The Tbilisi Marriott Hotel is a luxury five-star Marriott hotel in Tbilisi, Georgia, located in 13 Rustaveli Avenue, the city's main boulevard. It was built as a high-class hotel on the commission of the wealthy Armenian merchant Mikael Aramyants from 1911 to 1915.
|Tbilisi Marriott Hotel|
სასტუმრო თბილისი მარიოტი
|Former names||Hotel Majestic Tiflis|
|Hotel chain||Marriott Hotels & Resorts|
|Architectural style||Renaissance and Baroque|
|Address||13, Shota Rustaveli Avenue|
|Town or city||Tbilisi|
|Opened||1915 as Hotel Majestic Tiflis|
2002 as Tbilisi Marriott Hotel
|Design and construction|
|Number of rooms||116 |
|Number of suites||11|
|Number of restaurants||2|
|Number of bars||2|
|Facilities||Health Club & Meeting Space|
|Official name||Tbilisi Marriott Hotel|
|Designated||October 1, 2007|
|Item Number in Cultural Heritage Portal||4463|
|Date of entry|
in the registry
|October 11, 2007|
|Accounting Card / Passport #||010307202|
The hotel, intended to become the best in Tbilisi, then capital of the Russian-ruled Georgia and the larger Caucasus region, was designed by Aleksandr Ozerov in 1911 and later remodeled by Gabriel Ter-Mikelov at the behest of Mikael Aramyants. Its construction was completed in 1915 and named Hôtel Majestic. During World War I, from 1915 to 1917, the hotel accommodated a military hospital before it could be opened for the public. After the Soviet takeover of Georgia in 1921, the building was transferred to the Trade Unions. Its ground floor was used for multiple purposes, housing a typography and shops, while a basement was turned into a cinema. In February 1939, the refurbished building was restored to its original function as Hotel Tbilisi run by the state-owned travel agency Intourist. Heavily damaged by fire during the December 1991–January 1992 coup d'etat, a prelude to the Georgian Civil War, it was reconstructed under the guidance of the architects G. Metreveli and V. Kurtishvili from 1995 to 2002. On 26 September 2002, the Tbilisi Marriott Hotel was opened in the building.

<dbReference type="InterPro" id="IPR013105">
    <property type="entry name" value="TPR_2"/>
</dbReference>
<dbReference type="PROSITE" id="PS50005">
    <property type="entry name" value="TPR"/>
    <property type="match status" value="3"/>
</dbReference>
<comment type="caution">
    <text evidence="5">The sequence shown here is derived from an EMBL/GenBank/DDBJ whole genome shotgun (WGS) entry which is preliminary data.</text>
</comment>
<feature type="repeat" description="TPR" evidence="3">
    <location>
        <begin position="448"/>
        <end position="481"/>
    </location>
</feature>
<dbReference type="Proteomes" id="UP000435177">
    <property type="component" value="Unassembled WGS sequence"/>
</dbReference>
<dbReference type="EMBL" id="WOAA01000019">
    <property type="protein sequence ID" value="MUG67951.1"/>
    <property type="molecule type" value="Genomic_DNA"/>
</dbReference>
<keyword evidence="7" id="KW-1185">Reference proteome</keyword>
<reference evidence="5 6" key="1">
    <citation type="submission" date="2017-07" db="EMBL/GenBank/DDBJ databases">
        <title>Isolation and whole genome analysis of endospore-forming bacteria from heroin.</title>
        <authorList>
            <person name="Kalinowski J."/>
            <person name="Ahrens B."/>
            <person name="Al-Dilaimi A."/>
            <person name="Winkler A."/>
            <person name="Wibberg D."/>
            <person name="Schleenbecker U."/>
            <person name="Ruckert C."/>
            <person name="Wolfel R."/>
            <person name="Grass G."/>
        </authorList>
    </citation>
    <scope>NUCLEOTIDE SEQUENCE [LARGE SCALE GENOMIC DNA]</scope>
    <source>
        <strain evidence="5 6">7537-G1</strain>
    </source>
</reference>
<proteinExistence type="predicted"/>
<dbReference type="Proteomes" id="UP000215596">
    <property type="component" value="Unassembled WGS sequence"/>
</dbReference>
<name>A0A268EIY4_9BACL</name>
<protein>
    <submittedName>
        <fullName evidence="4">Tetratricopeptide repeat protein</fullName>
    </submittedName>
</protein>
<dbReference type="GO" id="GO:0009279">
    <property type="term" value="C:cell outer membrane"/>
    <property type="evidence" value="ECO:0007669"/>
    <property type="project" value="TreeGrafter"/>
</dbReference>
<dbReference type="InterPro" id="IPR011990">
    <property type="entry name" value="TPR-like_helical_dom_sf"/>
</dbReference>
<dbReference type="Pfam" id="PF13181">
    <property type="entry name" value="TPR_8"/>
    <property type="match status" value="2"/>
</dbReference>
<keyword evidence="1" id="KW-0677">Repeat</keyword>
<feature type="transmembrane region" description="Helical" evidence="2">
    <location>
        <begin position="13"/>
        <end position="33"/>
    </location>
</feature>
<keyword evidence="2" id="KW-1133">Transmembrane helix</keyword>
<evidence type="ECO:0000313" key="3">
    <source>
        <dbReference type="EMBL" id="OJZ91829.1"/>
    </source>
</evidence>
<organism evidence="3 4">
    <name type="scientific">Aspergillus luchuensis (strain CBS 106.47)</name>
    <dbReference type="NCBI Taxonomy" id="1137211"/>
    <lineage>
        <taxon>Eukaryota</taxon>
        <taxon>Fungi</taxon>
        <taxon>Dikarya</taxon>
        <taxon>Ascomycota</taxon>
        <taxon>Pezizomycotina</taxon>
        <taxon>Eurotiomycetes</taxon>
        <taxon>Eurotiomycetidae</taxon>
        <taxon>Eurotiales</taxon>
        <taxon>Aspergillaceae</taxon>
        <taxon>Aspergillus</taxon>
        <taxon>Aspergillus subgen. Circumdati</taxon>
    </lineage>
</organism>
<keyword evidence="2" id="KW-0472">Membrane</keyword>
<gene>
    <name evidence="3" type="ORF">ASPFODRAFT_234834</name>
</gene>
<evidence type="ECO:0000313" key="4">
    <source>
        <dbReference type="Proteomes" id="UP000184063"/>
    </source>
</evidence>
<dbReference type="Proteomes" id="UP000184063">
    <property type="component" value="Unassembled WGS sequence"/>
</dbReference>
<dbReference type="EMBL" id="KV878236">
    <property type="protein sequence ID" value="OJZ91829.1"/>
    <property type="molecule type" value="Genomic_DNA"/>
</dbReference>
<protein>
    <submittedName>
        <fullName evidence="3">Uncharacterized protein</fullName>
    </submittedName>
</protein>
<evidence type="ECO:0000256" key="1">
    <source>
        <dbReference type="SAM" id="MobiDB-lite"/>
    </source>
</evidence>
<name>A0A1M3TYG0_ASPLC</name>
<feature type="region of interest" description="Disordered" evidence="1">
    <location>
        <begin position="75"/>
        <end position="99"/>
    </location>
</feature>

Architecture and facilitiesEdit
The hotel is a seven-story building, with five stories above ground. Its lavish façades retain their original design, utilizing elements of the Renaissance and Baroque architecture, such as rustification, massive semi-circular and flat pilasters with Corinthian capitals, and triangular and circular pediments rested upon stone brackets. Large columns accentuate the front entrance, facing Rustaveli Avenue. The main façade also contains a massive entablature and attic, with a moulded balustrade parapet.
The hotel offers 116 rooms and 11 suites, including one vice-presidential and two presidential, as well as 9 conferences halls, lobby bar, restaurant, patio, a wellness centre for fitness, and other facilities.
- Property details Marriott.com
- "თბილისი მარიოტი" [Tbilisi Marriott]. georgianencyclopedia.ge (in Georgian). National Academy of Sciences of Georgia. Retrieved 18 February 2018.
- Liddell, Robert Scotland (1917). Actions and reactions in Russia. London: Chapman & Hall. p. 51.
- "Tbilisi Marriott Hotel". Marriott International. Retrieved 18 February 2018.